Machine learning models are critical for everything from data science to marketing, finance, retail, and even more. Today there are few industries untouched by the machine learning revolution that has changed not only how whole businesses operate, but industries too.
Yet, what are machine learning models? And how are they made in the first place?
In this article, you will learn how machine learning models differ from machine learning algorithms, how machine learning models are created, and find a list of popular algorithms that act as the base for many machine learning models. For those looking to learn even more, you will also find suggested courses and articles in the conclusion to guide you toward machine learning mastery.
Though they are related, machine learning models and machine learning algorithms are not the same.
Machine learning models are created from machine learning algorithms, which are trained using either labeled, unlabeled, or mixed data. Different machine learning algorithms are suited to different goals, such as classification or prediction modeling, so data scientists will use different algorithms as the basis for different models. As data is introduced to a specific algorithm, it is modified to better manage a specific task and becomes a machine learning model.
For example, a decision tree is a machine learning algorithm that is used for both classification and prediction modeling. A data scientist looking to create a machine learning model that identifies different animal species might train a decision tree algorithm with various animal images. Over time, the algorithm would become modified by the data and become increasingly better at classifying animal images. In turn, this would eventually become a machine learning model.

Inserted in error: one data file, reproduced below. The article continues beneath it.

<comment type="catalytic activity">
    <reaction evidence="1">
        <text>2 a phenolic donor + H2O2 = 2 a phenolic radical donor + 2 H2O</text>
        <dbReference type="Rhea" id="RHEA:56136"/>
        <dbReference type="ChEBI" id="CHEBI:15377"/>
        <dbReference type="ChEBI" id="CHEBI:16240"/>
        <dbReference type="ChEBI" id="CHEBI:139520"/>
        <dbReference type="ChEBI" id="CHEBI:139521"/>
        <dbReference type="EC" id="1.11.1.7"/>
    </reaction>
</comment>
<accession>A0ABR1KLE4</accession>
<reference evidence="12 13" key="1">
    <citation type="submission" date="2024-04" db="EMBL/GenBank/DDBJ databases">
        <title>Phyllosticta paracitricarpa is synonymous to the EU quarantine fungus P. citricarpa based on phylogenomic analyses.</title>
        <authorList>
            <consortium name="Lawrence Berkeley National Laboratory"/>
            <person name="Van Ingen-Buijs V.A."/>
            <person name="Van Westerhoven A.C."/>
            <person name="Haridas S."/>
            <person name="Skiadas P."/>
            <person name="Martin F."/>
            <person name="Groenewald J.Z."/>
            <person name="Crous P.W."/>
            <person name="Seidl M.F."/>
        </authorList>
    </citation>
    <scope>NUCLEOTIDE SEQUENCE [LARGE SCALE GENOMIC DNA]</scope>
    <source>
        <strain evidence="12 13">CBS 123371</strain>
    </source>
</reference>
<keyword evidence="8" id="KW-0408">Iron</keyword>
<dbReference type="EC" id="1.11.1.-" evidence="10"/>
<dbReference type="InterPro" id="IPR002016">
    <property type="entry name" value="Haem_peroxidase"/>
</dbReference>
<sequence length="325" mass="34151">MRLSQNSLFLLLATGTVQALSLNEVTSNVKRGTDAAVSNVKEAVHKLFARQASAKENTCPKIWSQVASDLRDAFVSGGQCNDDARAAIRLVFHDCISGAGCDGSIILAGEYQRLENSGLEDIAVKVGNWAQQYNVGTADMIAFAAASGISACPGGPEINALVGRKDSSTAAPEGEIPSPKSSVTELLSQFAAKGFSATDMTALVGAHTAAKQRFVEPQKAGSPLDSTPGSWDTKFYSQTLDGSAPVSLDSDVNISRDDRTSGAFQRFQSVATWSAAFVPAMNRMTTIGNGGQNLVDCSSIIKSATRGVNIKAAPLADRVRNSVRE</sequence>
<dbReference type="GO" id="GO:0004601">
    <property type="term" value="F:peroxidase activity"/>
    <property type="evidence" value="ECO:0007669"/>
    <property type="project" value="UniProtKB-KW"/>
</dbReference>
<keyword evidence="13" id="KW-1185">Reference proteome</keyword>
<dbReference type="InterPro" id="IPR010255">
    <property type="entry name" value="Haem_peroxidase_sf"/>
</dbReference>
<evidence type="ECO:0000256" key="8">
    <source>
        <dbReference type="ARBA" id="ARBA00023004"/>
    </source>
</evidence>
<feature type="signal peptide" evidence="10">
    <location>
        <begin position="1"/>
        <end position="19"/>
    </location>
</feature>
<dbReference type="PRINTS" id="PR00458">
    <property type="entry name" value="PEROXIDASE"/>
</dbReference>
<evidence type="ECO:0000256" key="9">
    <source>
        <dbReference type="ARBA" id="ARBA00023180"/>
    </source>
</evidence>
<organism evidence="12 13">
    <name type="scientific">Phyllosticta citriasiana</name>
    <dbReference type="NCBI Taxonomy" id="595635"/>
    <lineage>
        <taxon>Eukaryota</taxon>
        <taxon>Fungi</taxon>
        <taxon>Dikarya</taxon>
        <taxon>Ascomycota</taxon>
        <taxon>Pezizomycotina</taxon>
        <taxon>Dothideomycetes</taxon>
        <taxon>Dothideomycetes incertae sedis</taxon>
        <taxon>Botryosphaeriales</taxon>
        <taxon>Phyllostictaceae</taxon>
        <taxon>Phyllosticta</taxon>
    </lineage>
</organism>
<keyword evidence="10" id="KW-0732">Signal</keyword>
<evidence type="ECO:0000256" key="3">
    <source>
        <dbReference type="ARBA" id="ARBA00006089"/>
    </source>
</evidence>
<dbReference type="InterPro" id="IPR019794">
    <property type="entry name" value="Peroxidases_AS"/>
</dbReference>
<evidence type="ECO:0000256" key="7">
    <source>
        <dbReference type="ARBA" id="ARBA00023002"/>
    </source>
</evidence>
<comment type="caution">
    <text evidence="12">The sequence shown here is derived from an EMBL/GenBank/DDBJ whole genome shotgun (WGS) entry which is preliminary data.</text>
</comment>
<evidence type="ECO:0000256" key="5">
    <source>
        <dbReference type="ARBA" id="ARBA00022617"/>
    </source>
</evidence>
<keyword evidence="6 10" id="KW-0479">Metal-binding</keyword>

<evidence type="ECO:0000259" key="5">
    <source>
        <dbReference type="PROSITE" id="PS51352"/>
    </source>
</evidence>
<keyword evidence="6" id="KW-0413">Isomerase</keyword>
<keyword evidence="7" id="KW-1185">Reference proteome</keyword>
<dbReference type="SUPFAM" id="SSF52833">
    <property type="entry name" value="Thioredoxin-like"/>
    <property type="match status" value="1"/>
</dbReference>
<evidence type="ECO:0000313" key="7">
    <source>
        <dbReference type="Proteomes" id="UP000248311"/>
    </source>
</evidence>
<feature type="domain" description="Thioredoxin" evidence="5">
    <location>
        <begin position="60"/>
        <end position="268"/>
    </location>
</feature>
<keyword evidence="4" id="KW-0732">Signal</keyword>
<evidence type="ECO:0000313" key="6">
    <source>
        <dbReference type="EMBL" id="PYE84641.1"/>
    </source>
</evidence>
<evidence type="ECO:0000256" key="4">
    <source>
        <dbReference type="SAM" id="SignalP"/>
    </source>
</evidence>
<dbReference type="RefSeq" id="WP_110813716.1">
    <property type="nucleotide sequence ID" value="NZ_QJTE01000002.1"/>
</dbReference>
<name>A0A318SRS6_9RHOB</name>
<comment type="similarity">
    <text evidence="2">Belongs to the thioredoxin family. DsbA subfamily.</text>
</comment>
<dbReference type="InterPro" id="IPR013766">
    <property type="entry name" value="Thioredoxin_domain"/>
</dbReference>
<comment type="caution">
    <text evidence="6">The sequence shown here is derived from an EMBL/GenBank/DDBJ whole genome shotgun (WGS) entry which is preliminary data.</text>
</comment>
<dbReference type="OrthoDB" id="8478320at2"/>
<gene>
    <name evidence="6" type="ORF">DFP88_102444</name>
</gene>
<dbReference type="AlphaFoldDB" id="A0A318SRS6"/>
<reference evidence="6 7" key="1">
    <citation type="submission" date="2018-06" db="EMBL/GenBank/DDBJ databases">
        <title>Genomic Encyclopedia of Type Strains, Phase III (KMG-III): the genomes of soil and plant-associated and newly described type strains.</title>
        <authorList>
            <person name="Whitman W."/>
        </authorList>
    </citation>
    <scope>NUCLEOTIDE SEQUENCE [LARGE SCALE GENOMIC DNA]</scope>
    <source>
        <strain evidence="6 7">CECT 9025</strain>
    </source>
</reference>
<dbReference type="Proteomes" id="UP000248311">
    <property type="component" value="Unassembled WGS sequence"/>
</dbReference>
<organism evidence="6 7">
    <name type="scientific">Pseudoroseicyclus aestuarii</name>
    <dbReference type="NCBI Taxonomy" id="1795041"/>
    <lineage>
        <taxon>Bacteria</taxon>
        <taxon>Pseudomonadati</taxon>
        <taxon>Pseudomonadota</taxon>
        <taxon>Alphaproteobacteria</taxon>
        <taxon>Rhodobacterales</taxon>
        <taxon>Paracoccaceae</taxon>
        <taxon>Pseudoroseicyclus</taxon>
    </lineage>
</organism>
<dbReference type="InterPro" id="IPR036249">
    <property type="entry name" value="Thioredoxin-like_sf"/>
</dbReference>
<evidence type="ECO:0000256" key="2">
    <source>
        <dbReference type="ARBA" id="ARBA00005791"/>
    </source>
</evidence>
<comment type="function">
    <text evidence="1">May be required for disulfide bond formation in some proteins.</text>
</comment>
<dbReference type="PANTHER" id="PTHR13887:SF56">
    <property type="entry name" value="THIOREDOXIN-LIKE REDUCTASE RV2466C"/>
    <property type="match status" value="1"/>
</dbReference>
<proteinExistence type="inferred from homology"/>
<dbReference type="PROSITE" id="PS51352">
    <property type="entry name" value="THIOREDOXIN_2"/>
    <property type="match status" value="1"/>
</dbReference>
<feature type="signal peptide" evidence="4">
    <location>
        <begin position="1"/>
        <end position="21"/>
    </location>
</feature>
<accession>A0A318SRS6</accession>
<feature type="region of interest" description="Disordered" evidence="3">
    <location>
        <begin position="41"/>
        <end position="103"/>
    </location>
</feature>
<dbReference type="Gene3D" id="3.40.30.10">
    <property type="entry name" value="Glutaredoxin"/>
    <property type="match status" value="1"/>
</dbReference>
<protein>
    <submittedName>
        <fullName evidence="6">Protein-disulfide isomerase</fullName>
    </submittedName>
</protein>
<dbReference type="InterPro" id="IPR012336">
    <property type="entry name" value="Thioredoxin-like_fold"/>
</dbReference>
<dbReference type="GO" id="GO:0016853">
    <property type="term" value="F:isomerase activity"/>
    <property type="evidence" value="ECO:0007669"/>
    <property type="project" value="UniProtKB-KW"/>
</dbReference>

Machine learning models are created by training machine learning algorithms with either labeled or unlabeled data, or a mix of both. As a result, there are three primary ways to train a machine learning algorithm:
Supervised learning: Supervised learning occurs when a machine learning algorithm is trained using “labeled data”, or data that is tagged with a label so that an algorithm can successfully learn from it. Training an algorithm with labeled data helps the eventual machine learning model know how to classify data in the manner that the researcher desires.
Unsupervised learning: Unsupervised learning uses unlabeled data to train an algorithm. In this process, the algorithm finds patterns in the data itself and creates its own data clusters. Unsupervised learning is helpful for researchers who are looking to find patterns in data that are currently unknown to them.
Semi-supervised learning: Semi-supervised learning uses a mix of labeled and unlabeled data to train an algorithm. In this process, the algorithm is first trained with a small amount of labeled data before being trained with a much larger amount of unlabeled data.
Read more: 7 Machine Learning Algorithms to Know
Before a researcher trains a machine learning algorithm, they must first set the hyperparameters for the algorithm, which act as external guides that direct how the algorithm will learn. For instance, the number of branches on a decision tree, the learning rate, and the number of clusters in a clustering algorithm are all examples of hyperparameters.
As the algorithm is trained and directed by the hyperparameters, parameters begin to form in response to the training data. These parameters include the weights and biases formed by the algorithm as it is being trained. The final parameters for a machine learning model are called the model parameters, which ideally should not be overfitted or underfitted to a data set.
While a machine learning model’s parameters can be identified, the hyperparameters used to create it cannot.
There are two types of problems that dominate machine learning: classification and prediction.
These problems are approached using models derived from algorithms designed for either classification or regression (a method used for predictive modeling). Occasionally, the same algorithm can be used to create either classification or regression models, depending on how it is trained.
Below you will find a list of common algorithms used to create classification and regression models.
K-nearest neighbor (KNN)
Support vector machine
K-nearest neighbor (KNN)
Neural network regression
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This content has been made available for informational purposes only. Learners are advised to conduct additional research to ensure that courses and other credentials pursued meet their personal, professional, and financial goals.